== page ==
Story by Jonathan Andrade
It was only a year ago that Haley White joined the CSUN women’s basketball team fresh out of high school and was asked to carry a heavy load at the guard position.
After leading the team in assists (105) and starting 22 of 30 games, the sophomore guard returns to the court and looks to step up as one of only five returning players from CSUN’s young squad.
With the injury to senior guard Bridgette Conejo and the departure of guard Janelle Nomura, the workload will get a little heavier for White.
Throughout her freshman campaign, White’s versatility made her effective from everywhere on the court.
The 5-foot-9 sophomore explained that if the opposing team put someone small on her, she would post up, but if they put someone bigger on her, she would drive around them.
“I just happen to be that good size,” White said. “I’m not too big to be a guard or too small to be a post (player).”
After seeing minutes at every position last season,White predicts she will see most of her playing time at guard, and even some at small forward this season.
Matador center and captain Jasmine Erving described White as “kind, trustworthy and smart.” The two are coming into their second season together, and Erving has nothing but positive things to say about the sophomore.
“(White) is not only a hard worker on the court, but also an extremely kind and caring person and a pleasure to be around,” Erving said. “This year, I am looking forward to seeing Haley continue to improve on her game and continue to be the hard-working player she was last year.”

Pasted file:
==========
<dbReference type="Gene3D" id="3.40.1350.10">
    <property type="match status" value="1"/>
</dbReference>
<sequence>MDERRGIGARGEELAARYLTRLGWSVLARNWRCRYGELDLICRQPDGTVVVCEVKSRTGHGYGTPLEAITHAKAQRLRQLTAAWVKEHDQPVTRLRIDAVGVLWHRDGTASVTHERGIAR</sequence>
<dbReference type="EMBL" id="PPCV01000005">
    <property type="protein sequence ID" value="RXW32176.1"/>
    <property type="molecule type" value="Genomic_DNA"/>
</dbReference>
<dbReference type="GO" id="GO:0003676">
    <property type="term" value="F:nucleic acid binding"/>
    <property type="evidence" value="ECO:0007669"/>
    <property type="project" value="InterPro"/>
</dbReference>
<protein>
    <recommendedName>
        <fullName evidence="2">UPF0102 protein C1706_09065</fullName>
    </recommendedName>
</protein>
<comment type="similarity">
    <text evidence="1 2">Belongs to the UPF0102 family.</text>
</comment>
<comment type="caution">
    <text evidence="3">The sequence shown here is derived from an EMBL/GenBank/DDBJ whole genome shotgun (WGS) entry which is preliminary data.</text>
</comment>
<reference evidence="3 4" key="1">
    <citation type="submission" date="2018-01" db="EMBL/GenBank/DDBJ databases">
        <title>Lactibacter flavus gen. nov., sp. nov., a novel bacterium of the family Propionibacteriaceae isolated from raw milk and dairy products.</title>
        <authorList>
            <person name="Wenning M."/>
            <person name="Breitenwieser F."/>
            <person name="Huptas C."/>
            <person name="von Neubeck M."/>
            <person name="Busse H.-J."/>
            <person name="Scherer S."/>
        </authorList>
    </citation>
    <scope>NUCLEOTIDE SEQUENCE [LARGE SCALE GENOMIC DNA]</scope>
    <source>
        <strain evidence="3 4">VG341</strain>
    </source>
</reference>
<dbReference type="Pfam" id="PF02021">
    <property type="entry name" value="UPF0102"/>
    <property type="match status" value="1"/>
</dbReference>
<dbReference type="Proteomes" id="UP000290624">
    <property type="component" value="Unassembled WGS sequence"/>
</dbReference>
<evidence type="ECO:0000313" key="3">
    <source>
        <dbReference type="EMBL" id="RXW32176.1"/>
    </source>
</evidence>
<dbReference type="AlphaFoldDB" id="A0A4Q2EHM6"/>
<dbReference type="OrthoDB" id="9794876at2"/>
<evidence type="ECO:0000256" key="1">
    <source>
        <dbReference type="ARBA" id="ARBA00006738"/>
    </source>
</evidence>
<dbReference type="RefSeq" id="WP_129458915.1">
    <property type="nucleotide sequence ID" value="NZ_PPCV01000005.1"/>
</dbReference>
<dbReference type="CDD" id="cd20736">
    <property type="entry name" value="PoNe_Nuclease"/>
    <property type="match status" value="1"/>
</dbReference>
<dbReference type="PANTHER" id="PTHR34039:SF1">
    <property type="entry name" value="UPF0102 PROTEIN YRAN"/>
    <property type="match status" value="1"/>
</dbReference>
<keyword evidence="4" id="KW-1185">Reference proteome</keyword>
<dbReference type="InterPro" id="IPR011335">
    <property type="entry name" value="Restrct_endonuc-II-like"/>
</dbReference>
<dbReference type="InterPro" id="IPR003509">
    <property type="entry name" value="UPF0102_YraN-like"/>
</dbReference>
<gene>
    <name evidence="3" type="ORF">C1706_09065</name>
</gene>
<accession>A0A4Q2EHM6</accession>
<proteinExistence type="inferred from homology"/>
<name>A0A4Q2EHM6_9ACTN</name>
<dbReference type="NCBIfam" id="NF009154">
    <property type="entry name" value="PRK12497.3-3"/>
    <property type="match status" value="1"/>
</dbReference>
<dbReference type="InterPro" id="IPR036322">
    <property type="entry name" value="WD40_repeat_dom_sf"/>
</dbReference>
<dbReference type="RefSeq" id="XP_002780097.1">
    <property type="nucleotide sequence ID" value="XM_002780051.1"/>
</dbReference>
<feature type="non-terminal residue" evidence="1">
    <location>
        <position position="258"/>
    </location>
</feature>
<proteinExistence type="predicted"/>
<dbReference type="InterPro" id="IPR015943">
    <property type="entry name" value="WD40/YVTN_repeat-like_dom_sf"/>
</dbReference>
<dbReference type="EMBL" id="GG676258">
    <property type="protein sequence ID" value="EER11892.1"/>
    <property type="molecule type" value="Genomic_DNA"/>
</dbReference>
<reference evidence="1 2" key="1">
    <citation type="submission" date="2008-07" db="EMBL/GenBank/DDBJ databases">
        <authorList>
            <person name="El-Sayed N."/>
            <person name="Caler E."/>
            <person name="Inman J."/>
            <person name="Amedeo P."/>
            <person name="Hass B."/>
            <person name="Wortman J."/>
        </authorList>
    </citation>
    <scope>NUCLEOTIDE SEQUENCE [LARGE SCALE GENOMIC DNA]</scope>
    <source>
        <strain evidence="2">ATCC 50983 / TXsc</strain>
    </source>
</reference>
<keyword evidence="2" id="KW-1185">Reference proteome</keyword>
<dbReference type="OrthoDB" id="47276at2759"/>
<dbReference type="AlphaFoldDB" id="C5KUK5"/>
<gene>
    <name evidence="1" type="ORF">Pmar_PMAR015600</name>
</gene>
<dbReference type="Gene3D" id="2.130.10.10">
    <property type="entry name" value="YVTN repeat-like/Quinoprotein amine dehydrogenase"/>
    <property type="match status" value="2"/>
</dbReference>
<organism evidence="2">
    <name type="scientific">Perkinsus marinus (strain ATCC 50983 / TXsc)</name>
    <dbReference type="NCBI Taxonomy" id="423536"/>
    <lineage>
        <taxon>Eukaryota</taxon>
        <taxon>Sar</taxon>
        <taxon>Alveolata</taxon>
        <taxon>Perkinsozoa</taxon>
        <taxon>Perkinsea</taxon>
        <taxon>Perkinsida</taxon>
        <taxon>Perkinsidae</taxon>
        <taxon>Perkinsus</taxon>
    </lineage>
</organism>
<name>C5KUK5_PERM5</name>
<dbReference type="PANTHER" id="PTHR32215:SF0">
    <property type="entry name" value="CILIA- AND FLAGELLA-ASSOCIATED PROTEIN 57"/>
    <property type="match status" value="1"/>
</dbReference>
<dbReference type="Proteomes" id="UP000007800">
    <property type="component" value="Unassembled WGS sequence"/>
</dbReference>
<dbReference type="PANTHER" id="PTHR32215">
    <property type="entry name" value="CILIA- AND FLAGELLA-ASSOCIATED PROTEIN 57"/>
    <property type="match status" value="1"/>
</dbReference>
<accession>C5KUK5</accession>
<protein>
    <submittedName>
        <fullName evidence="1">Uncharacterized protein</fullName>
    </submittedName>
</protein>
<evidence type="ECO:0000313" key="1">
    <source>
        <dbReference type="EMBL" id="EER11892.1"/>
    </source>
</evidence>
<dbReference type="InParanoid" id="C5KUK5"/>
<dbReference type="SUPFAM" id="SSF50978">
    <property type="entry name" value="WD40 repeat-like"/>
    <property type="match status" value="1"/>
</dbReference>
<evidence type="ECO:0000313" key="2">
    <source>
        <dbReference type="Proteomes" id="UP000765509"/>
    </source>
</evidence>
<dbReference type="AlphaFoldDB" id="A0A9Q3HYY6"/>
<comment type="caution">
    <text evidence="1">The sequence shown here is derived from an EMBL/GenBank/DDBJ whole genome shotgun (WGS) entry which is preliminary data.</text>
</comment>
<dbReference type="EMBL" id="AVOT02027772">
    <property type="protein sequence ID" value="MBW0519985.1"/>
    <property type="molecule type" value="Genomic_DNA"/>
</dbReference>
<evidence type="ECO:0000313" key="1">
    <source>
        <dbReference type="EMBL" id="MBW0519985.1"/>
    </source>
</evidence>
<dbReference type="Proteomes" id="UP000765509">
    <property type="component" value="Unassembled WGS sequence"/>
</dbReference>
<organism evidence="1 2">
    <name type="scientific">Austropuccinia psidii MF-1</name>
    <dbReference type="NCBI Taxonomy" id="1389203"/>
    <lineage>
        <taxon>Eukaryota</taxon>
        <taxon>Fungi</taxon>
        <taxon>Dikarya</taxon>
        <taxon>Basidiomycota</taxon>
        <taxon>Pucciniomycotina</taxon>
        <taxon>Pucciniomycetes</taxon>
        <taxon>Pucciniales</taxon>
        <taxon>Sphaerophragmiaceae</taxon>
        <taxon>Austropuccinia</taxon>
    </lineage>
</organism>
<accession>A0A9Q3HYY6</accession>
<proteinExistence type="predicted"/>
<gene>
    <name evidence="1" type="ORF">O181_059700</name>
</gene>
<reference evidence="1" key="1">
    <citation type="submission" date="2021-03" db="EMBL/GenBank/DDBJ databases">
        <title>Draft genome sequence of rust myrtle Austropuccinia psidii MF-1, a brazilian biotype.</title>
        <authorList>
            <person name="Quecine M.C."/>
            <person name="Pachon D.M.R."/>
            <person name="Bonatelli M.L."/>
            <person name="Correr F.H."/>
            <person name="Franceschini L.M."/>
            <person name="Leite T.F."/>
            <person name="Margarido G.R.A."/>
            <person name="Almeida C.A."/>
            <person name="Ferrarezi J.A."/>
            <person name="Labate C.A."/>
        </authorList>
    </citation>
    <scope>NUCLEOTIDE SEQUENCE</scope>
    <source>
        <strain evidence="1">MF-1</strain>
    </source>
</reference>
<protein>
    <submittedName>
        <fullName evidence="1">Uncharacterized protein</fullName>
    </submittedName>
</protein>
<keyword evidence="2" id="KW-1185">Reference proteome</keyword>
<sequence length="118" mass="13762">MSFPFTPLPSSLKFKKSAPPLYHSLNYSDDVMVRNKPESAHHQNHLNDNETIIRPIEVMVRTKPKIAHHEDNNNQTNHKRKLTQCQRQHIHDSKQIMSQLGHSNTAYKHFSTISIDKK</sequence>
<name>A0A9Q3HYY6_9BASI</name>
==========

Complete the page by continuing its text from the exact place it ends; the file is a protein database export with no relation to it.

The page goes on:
White averaged 5.3 points per game last season. She’s looking to put even more points on the board for the Matadors this year.
“I wasn’t really a scorer last season, but this season I plan on getting some points,” White said.
White spent time at her alma mater in Ontario, Calif. during the offseason working on her shot to make sure she was ready to pull the trigger when the opportunity arose. When she wasn’t doing workouts assigned to her by the coaches, she was putting in work off the court as well.
Besides basketball, White spent a lot of her offseason at Loveland Church in Ontario. White even attended the God’s Young Women’s Conference in Palm Desert with others, aged 12-19.
The yearly event helped her get away from everyday life and get focused on the upcoming season.
“I’m really involved with my church so I did a lot of events,” White said. “Just being able to be really influential in their life is really big.”
This year, White will also have a huge influence on the young talent the Matadors have brought in at the guard position.
The Ontario native has already had some experience playing with freshman Janae Sharpe.
“It’ll be fun to get to play with her again for a couple of seasons,” said White, having played with Sharpe when they were 9 years old.
Although White is only a year or two older than the newcomers, her experience working under Flowers from last season will benefit her and the young guards on the team.
“I see myself as one of the leaders, the silent leaders,” White said.
If actions speak louder than her humble words, expect White to put up some impressive numbers this season.